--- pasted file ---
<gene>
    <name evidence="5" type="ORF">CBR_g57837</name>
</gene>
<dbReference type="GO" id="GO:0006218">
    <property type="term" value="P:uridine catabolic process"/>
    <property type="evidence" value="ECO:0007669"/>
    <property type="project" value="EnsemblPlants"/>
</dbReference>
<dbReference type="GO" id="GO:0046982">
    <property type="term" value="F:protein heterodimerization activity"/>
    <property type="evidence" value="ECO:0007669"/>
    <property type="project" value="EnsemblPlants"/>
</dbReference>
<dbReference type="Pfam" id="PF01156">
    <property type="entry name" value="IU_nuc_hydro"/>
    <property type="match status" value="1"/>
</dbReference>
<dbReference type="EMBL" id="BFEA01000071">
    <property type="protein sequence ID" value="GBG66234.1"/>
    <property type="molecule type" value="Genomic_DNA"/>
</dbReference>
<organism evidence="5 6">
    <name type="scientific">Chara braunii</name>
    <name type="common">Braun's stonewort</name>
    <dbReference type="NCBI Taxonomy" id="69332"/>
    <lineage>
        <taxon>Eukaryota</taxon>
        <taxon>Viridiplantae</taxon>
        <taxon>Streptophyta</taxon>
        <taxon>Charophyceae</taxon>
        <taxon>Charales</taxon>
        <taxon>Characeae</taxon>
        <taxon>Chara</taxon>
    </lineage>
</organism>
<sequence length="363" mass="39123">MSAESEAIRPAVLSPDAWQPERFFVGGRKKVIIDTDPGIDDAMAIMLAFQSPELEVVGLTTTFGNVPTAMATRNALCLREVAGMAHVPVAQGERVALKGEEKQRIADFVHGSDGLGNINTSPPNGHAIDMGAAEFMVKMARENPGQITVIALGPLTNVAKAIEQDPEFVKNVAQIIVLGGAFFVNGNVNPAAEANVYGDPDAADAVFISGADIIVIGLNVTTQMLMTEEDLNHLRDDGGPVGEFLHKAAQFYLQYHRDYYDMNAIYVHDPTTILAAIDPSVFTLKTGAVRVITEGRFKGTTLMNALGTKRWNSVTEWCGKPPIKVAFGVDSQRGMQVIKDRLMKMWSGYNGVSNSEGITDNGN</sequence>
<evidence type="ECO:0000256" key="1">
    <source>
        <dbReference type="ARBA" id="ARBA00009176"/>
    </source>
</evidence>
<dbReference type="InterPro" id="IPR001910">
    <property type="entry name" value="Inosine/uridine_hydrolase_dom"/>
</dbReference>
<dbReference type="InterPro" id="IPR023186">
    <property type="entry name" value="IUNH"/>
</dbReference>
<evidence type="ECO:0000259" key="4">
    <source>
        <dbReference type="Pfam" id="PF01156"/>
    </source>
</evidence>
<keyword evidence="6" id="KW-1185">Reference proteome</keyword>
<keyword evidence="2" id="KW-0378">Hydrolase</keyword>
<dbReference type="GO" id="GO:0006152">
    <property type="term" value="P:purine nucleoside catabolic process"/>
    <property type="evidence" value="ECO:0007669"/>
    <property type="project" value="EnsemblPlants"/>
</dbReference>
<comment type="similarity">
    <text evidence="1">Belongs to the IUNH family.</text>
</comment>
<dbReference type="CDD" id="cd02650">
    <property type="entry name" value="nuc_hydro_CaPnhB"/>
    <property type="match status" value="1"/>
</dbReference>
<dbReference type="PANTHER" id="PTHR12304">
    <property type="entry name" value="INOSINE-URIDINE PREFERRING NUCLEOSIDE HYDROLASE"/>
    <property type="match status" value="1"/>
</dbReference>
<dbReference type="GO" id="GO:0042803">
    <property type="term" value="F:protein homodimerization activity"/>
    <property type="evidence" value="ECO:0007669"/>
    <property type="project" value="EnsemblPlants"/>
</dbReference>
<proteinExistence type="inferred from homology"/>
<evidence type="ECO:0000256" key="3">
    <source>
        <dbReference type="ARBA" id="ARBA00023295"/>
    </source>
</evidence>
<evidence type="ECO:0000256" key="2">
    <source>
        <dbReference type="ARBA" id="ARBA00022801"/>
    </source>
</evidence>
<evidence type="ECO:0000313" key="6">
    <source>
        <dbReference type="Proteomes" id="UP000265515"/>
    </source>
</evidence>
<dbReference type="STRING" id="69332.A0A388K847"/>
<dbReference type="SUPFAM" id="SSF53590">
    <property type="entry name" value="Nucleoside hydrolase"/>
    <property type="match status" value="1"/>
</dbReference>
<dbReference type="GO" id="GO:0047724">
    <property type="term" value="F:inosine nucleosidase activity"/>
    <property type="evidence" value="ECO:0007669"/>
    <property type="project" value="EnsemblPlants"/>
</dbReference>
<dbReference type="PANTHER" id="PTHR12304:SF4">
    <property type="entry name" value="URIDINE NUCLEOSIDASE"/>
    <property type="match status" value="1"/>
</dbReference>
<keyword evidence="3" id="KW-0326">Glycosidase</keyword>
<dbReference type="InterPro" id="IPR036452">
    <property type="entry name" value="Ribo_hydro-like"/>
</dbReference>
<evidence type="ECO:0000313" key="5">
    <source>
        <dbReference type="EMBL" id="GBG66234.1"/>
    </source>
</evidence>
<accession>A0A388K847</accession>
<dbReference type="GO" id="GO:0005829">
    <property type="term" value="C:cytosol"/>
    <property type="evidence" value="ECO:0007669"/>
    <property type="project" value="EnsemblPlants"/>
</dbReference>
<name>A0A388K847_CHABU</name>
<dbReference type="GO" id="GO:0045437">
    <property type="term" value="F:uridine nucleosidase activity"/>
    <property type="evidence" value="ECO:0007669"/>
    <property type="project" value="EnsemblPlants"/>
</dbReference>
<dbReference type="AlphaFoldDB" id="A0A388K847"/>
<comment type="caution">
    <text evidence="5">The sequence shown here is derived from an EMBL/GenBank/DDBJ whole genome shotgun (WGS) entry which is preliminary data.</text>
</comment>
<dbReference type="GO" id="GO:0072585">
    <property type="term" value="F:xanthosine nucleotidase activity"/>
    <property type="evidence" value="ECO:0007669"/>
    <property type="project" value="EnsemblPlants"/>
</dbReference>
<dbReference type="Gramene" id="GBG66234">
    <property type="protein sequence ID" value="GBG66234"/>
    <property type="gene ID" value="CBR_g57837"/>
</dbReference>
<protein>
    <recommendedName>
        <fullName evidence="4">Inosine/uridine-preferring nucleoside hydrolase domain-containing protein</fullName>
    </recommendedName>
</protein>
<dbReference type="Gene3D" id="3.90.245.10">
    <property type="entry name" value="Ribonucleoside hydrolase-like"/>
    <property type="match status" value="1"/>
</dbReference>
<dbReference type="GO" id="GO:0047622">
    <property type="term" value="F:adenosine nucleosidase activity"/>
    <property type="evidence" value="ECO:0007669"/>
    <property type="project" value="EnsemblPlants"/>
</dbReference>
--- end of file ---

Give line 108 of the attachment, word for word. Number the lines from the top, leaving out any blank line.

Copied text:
    <property type="entry name" value="Ribo_hydro-like"/>